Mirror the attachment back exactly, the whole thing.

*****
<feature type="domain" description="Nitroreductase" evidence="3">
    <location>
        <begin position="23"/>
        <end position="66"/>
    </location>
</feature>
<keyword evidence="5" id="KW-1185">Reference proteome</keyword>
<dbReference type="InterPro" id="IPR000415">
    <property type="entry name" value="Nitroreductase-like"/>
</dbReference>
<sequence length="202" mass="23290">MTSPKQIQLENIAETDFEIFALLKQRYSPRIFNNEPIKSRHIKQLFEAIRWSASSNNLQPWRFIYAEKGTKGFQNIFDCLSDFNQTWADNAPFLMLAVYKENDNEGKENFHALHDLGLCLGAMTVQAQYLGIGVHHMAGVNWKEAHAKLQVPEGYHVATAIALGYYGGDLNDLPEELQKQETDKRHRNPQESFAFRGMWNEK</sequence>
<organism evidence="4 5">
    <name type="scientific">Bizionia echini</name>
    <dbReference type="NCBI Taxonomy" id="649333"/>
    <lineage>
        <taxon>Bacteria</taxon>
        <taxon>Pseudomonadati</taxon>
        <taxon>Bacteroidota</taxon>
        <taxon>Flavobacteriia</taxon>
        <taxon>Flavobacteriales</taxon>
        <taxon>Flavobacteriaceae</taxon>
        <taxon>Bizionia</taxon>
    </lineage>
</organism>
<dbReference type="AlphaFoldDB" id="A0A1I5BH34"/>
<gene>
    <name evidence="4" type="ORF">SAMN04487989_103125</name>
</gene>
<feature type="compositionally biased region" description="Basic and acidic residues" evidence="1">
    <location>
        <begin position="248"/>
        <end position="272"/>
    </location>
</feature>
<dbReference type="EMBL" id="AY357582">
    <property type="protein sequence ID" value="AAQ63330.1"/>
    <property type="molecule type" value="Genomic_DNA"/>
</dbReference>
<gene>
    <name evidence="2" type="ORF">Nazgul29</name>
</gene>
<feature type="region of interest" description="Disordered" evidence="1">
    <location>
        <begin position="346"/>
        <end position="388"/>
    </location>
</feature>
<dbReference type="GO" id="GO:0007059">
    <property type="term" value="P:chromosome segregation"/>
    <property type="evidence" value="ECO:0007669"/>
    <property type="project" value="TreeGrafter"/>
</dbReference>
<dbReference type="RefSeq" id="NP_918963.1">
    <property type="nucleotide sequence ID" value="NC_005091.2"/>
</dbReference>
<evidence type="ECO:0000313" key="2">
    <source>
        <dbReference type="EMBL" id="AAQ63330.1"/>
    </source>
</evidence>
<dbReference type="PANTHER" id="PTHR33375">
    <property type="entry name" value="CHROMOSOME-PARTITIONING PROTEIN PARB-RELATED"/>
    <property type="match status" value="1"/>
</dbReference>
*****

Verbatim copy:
<feature type="domain" description="Nitroreductase" evidence="3">
    <location>
        <begin position="23"/>
        <end position="66"/>
    </location>
</feature>
<keyword evidence="5" id="KW-1185">Reference proteome</keyword>
<dbReference type="InterPro" id="IPR000415">
    <property type="entry name" value="Nitroreductase-like"/>
</dbReference>
<sequence length="202" mass="23290">MTSPKQIQLENIAETDFEIFALLKQRYSPRIFNNEPIKSRHIKQLFEAIRWSASSNNLQPWRFIYAEKGTKGFQNIFDCLSDFNQTWADNAPFLMLAVYKENDNEGKENFHALHDLGLCLGAMTVQAQYLGIGVHHMAGVNWKEAHAKLQVPEGYHVATAIALGYYGGDLNDLPEELQKQETDKRHRNPQESFAFRGMWNEK</sequence>
<organism evidence="4 5">
    <name type="scientific">Bizionia echini</name>
    <dbReference type="NCBI Taxonomy" id="649333"/>
    <lineage>
        <taxon>Bacteria</taxon>
        <taxon>Pseudomonadati</taxon>
        <taxon>Bacteroidota</taxon>
        <taxon>Flavobacteriia</taxon>
        <taxon>Flavobacteriales</taxon>
        <taxon>Flavobacteriaceae</taxon>
        <taxon>Bizionia</taxon>
    </lineage>
</organism>
<dbReference type="AlphaFoldDB" id="A0A1I5BH34"/>
<gene>
    <name evidence="4" type="ORF">SAMN04487989_103125</name>
</gene>
<feature type="compositionally biased region" description="Basic and acidic residues" evidence="1">
    <location>
        <begin position="248"/>
        <end position="272"/>
    </location>
</feature>
<dbReference type="EMBL" id="AY357582">
    <property type="protein sequence ID" value="AAQ63330.1"/>
    <property type="molecule type" value="Genomic_DNA"/>
</dbReference>
<gene>
    <name evidence="2" type="ORF">Nazgul29</name>
</gene>
<feature type="region of interest" description="Disordered" evidence="1">
    <location>
        <begin position="346"/>
        <end position="388"/>
    </location>
</feature>
<dbReference type="GO" id="GO:0007059">
    <property type="term" value="P:chromosome segregation"/>
    <property type="evidence" value="ECO:0007669"/>
    <property type="project" value="TreeGrafter"/>
</dbReference>
<dbReference type="RefSeq" id="NP_918963.1">
    <property type="nucleotide sequence ID" value="NC_005091.2"/>
</dbReference>
<evidence type="ECO:0000313" key="2">
    <source>
        <dbReference type="EMBL" id="AAQ63330.1"/>
    </source>
</evidence>
<dbReference type="PANTHER" id="PTHR33375">
    <property type="entry name" value="CHROMOSOME-PARTITIONING PROTEIN PARB-RELATED"/>
    <property type="match status" value="1"/>
</dbReference>